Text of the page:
When laughs cost money

In the old days when my knees were good and my hair was funny, I worked as a standup comedian.

It all started in the early 1980s when there was nowhere to do it and people like me worked night clubs, busker’s competitions, anywhere we could stand in front of people, talk and willingly accept liquids, half eaten fruit and lumps of bread.

It was a crazy time. No-one knew what stand-up was, least of all those of us performing it and few knew how to respond to it.

One night as I died in front of about 250 people, a bloke jumped on stage and offered me a plastic cup of wine. This inflamed those left sitting in the audience and they promptly threw their remaining cups at us. The bloke ran for his life leaving me to plead for mine.

Once, in a hotel, as I delivered a rather unkind joke about Rolf Harris, one of his biggest fans dashed to the stage and slapped my face. I turned the other cheek but he was already leaving saying: “Rolf Harris is from Bassendean. Where the hell is that loser from?”

My memory of that bloke’s face suggests he is one of those still supporting Rolf and I am pleased to know I will never see either of them again.

I didn’t go into stand-up comedy to be popular. My comic spirit had an evangelical tinge. I wanted to tell people what was wrong with their lives, the lives around them and the society they inhabited, with a mix of the tragic and comic.

My heroes, Lenny Bruce, Richard Pryor, Spike Milligan and Mort Sahl were not always funny. Sometimes they were intense, tortured and sometimes their public battles spilled into their performances. I wanted to be like them and work small rooms, a couple of nights a week, in front of people who wanted to listen, to explore and learn.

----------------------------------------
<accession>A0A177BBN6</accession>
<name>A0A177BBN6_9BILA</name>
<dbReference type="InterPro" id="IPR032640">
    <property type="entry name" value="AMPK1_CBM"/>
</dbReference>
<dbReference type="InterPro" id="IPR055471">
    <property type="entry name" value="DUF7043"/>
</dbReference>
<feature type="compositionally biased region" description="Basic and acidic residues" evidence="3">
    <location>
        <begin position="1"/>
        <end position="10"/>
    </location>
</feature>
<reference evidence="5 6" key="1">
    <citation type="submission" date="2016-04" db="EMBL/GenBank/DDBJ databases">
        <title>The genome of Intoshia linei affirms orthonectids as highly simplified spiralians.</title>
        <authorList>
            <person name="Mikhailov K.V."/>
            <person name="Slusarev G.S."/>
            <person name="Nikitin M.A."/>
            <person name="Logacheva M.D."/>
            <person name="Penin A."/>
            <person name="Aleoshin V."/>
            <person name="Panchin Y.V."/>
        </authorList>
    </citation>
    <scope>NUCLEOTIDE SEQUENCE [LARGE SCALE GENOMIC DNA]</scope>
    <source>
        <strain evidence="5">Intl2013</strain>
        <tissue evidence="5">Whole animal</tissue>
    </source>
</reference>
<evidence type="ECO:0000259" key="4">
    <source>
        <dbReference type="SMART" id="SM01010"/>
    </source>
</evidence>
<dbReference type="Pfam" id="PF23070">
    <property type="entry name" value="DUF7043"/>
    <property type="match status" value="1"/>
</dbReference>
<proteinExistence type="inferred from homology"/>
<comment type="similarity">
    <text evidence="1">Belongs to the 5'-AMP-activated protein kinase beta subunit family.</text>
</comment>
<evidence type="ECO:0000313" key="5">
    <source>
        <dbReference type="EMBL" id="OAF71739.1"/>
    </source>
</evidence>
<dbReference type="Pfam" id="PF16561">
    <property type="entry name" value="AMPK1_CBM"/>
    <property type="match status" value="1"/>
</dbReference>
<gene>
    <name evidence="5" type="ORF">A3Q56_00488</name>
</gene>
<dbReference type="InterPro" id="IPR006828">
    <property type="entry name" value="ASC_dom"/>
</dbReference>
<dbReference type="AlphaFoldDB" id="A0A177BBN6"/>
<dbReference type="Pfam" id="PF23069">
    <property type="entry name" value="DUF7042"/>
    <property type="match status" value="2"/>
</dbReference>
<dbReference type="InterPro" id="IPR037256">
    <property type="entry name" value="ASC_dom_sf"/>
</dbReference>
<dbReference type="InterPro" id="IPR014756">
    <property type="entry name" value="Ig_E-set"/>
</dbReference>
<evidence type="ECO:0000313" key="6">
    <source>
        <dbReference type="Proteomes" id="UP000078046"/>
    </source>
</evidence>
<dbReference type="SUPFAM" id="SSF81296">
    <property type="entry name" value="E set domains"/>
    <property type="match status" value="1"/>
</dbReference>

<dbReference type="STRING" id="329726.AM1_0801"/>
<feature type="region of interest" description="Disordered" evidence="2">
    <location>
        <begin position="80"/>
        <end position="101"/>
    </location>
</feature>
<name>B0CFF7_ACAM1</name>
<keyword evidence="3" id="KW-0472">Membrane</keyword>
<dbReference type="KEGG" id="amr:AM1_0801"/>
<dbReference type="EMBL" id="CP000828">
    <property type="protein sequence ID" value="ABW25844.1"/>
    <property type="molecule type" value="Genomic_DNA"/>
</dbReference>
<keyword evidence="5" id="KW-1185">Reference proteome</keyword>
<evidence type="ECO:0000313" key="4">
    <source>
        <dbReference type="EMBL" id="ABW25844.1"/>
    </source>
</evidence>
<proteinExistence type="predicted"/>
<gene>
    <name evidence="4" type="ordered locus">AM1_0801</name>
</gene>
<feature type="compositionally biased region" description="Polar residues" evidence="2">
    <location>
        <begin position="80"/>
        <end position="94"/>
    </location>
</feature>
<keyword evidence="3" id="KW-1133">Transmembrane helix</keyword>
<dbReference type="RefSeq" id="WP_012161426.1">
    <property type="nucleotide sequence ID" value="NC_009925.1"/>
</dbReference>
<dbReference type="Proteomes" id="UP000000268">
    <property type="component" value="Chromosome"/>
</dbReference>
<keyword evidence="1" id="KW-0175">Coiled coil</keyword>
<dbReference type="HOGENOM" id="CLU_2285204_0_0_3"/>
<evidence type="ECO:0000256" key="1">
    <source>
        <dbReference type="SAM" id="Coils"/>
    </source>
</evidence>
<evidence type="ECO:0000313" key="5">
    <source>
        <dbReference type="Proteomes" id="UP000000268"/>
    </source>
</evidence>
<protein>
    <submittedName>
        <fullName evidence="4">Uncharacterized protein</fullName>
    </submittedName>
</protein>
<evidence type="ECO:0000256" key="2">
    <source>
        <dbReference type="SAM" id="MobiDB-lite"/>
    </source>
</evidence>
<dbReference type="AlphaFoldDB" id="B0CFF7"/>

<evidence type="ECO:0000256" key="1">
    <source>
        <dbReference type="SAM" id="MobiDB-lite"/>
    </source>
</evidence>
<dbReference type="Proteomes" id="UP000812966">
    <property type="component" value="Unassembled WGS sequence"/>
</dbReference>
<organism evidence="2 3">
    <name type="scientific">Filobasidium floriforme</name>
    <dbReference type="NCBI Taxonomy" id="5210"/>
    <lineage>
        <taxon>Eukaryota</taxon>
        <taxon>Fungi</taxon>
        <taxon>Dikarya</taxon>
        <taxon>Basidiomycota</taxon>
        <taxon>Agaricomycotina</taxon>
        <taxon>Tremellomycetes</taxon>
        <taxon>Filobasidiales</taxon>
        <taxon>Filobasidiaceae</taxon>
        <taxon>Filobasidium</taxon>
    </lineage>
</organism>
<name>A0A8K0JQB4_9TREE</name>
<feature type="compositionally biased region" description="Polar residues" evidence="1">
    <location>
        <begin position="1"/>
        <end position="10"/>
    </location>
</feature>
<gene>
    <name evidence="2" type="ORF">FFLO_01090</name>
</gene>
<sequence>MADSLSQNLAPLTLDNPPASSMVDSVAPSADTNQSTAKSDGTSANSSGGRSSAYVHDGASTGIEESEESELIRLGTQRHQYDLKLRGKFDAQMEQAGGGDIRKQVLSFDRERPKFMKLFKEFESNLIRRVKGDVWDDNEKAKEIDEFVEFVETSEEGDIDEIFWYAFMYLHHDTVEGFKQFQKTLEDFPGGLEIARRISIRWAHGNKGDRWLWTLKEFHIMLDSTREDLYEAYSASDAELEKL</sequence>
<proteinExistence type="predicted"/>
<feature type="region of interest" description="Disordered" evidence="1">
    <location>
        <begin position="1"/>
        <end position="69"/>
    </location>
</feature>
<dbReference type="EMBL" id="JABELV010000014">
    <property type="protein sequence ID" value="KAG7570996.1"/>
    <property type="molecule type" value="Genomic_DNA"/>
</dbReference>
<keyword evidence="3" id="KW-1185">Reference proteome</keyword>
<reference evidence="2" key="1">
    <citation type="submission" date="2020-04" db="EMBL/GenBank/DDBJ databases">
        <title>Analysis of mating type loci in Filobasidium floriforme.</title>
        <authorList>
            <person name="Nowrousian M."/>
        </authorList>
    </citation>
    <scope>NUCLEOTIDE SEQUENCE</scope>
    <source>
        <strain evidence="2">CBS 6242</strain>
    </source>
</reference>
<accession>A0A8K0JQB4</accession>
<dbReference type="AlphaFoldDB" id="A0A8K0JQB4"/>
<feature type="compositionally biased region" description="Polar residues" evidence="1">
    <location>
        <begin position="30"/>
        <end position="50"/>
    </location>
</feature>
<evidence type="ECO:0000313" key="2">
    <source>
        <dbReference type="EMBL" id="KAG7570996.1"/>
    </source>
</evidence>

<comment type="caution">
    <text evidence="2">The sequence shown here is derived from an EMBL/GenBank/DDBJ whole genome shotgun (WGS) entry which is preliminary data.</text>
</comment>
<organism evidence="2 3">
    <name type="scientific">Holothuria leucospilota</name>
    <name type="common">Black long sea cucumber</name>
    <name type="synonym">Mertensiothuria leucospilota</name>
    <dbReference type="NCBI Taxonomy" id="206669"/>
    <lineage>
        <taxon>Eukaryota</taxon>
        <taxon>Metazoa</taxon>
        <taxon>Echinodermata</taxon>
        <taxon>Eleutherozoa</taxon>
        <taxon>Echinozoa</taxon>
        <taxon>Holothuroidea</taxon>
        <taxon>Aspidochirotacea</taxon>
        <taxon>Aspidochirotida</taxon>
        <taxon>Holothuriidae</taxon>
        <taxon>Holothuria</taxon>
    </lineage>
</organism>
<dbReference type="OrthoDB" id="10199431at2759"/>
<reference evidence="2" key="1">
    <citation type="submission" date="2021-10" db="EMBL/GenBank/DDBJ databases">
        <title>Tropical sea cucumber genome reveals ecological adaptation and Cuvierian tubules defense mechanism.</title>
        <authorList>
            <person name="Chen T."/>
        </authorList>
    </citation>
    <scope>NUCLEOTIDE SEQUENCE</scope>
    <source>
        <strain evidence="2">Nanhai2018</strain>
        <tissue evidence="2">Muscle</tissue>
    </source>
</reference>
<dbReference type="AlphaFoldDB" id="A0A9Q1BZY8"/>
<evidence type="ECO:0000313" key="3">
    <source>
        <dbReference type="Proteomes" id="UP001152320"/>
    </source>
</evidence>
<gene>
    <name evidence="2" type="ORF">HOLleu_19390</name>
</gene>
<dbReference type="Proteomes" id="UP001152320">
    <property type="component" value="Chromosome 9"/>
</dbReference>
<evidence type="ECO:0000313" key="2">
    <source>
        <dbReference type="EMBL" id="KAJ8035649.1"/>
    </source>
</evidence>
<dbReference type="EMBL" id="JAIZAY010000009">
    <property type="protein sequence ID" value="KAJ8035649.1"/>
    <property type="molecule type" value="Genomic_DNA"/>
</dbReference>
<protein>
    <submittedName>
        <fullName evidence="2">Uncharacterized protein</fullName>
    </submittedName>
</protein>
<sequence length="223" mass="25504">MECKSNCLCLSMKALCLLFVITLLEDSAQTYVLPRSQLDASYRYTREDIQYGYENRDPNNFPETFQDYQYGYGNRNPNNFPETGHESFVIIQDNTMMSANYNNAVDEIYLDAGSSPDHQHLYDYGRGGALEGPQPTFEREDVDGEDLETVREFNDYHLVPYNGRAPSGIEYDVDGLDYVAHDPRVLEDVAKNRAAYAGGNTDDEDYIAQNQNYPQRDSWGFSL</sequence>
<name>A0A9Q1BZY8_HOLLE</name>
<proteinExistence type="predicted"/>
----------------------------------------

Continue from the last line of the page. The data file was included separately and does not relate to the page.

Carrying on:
There was a period in the mid-1980s when I ran a room under Hay Street, with journalist and novelist Andrew Masterson and two comedians who never surfaced again. We called the night Brains for Concrete. It was a dream come true: underground, cavernous, dark, and barely an audience in sight.

I billed myself as George Gosh, Australia’s answer to Karl Marx.

Content was everything. Skills were a work in progress. It was hard, biting, bitter, satiric, unheard and unhoned.

I created character called Pik vonder Shovel, a South African Afrikaner, who wore a gun and pleaded with his audience to “find the Bantus amongst you, and push them forward, so I can get a good shot at them.”

Pik died the night an Afrikaner came up to me and said: “You are so right, we have to kill them before they kill us. I can pick your accent, man. You are from Pretoria, right?” 

That’s the trouble with satire, there will always be people who take it literally.

There was a comic vacuum until the early 1990s. There were attempts, of course, a room would open, die and another would die before it opened.

The Actors Centre in Northbridge (now the Blue Room) started the big run. It was followed by the Brass Monkey and then the biggest break of all, The Laugh Resort, which still operates today in a room at Yagan Square.

Laugh Resort nurtured many of the nation’s top comics, including Rove McManus, Dave Hughes and Dave Callan.

As for me, well, I had to make a decision: go to Melbourne and hit the big time, or stay in Perth and fade into the background.

I chose to fade and seek other forms.

For many years I worked conferences and seminars as a professional speaker. The venues were mostly small, in front of people who wanted to listen, to explore and learn.

These days I live in Kincinnup, Kinjarling, Albany, Western Australia’s deep south and I write novels

I’m still working the laughs, but only on the street, my favourite shops, cafes and restaurants and at 6.30am, in all weathers, when, along with about 20 others, I plunge into the Southern Ocean. All year round.

And not all the pressure is on me because, as you well know, everyone is a bloody comedian.

(Some of this blog entry first appeared somewhere else, on paper, in the days when paper ruled.)

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